Virginia Power of Attorney Forms
The Virginia Power of Attorney Forms bestow substantial legal responsibility on a party (named the Agent), who has agreed to represent another party (named the Principal), in the matters set forth in this contract. The reasons an Agent chooses to act on behalf of the Principal may vary, with common reasons including:
- Their desire to help the Principal,
- Their sense of filial responsibility, and/or
- The opportunity to generate income.
Advance Directive for Health Care – Allows an individual to make a legal record of their end-of-life choices, in writing, regarding such matters as life-prolonging procedures.
Durable (Financial) Power of Attorney – Should the principal enter into a state of incapacity or die after this type of POA is enacted, its state of validity will remain unchanged.
General (Financial) Power of Attorney – Grants broad powers to an agent to act on a principal’s behalf, but is restricted by legal terms which dictate that the POA will terminate upon the principal’s death or incapacitation.
Limited (Special) Power of Attorney – A limited or special POA grants an agent the authority perform acts or make certain decisions on a principal’s behalf for the limited time period or in the limited circumstances which have been specified.
Download – Adobe PDF
Minor Child Power of Attorney – It is a legal requirement that a minor child is cared for at all times. In circumstances where a parent or guardian cannot provide such care, they can use this contract to temporarily delegate their parental or custodial duties to another party.
Motor Vehicle Power of Attorney (VSA 70) – In order for an individual to inform the DMV that they wish to elect a power-of-attorney to represent them before the Department, they must file a Motor Vehicle POA.
Download – Adobe PDF
Real Estate (Property) Power of Attorney – If an individual wishes to hire a professional (whether an individual or entity) to handle the buying, selling, or management of a property, they can set the terms of this agreement in a Real Estate (Property) POA.
Revocation of Power of Attorney – A principal who no longer requires for an Agent to continue with the duties prescribed in a POA can indicate their desire for the contract to be made invalid by completing a Revocation of Power of Attorney form.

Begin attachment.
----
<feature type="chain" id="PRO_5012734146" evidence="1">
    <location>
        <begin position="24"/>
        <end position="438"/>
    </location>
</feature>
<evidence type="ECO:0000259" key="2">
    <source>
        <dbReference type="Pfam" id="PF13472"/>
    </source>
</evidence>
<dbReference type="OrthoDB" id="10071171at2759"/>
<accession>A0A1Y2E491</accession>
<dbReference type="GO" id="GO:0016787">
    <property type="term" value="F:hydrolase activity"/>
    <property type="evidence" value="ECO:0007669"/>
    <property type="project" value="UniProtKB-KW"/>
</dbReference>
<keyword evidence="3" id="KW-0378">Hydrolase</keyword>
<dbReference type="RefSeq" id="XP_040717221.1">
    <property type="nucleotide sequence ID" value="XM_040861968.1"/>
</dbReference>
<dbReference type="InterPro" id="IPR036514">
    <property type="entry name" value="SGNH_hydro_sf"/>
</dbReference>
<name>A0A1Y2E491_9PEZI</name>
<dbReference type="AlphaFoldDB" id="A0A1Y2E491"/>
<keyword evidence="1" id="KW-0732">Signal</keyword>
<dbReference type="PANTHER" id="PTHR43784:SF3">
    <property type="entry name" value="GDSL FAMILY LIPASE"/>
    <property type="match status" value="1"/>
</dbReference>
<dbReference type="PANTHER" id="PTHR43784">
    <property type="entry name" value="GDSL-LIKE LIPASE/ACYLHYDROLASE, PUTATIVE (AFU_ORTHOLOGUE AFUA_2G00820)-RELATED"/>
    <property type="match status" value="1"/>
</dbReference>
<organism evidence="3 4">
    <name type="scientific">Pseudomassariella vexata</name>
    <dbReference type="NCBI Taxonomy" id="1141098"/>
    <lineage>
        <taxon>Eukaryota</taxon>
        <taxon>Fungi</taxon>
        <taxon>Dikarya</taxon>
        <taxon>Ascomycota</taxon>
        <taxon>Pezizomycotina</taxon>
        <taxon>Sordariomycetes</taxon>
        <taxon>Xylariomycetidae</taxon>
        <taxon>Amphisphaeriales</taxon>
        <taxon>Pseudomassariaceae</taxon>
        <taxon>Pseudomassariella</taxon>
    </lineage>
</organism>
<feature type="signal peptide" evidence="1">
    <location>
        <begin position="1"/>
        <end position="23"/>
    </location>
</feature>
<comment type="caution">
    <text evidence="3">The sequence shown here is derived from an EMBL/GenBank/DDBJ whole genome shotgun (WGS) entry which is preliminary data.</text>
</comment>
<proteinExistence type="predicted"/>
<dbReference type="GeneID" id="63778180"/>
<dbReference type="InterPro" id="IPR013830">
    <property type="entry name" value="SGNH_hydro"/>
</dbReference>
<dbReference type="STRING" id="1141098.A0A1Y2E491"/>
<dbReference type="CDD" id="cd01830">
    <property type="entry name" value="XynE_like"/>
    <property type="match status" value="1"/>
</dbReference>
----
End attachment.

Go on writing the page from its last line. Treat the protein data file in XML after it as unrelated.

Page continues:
Tax Filing Power of Attorney (PAR 101) – A POA formed for the purpose of delegating the administration of tax matters from a taxpayer to another party, such as a tax agent.
Download – Adobe PDF
What is a Virginia Power of Attorney?
A Virginia Power of Attorney (POA) is a legally binding contract that sets parameters for an Agent to act on a Principal’s behalf in the matters specified within. It is critical that correct and precise language is used when drafting a POA to help to establish its legality, as well as to ensure the correct interpretation of each provision by all parties involved. For instance, in the state of Virginia, an individual who brings about an Advance Directive is referred to as the Declarant, whereas this party is referred to as the Principal or Patient in many other states.
- Virginia Power of Attorney Laws – (Title 64.2, Chapter 16, “Uniform Power of Attorney Act”) and (Title 54.1, Chapter 29, § 54.1-2981 to §54.1-2993, “Health Care Decisions Act”)
- State Definition of Power of Attorney (VA Code § 64.2-1600) – “means a writing or other record that grants authority to an agent to act in the place of the principal, whether or not the term power of attorney is used.”
- State Definition of Advance Directive/ Medical Power of Attorney (§ 54.1-2982)
– “means (i) a witnessed written document, voluntarily executed by the declarant in accordance with the requirements of 54.1-2983 or (ii) a witnessed oral statement, made by the declarant subsequent to the time he is diagnosed as suffering from a terminal condition and in accordance with the provisions of 54.1-2983.”
- Signing Requirements
- General / Durable Power of Attorney (VA Code § 64.2-1603) – Must be signed by the Principal (or by another individual, in their conscious presence, who they direct to sign their name). The signature must be acknowledged before a Notary Public or another authorized individual.
- Advance Directive / Medical Power of Attorney (§ 54.1-2983) – The Declarant (the Principal) must sign the Advance Directive in the presence of two (2) subscribing witnesses.
When is it Effective?
A General / Durable Power of Attorney will become effective, as per VA Code § 64.2-1603, when it is signed by the Principal and acknowledged by a Notary Public or another individual who is authorized by law to take acknowledgments. The Principal may direct another individual to sign their name on their behalf, so long as the signature takes place in their conscious presence.
An Advance Directive / Medical Power of Attorney requires, as stated by § 54.1-2983, for the Declarant (the Principal) to sign the Advance Directive in the presence of two (2) subscribing witnesses.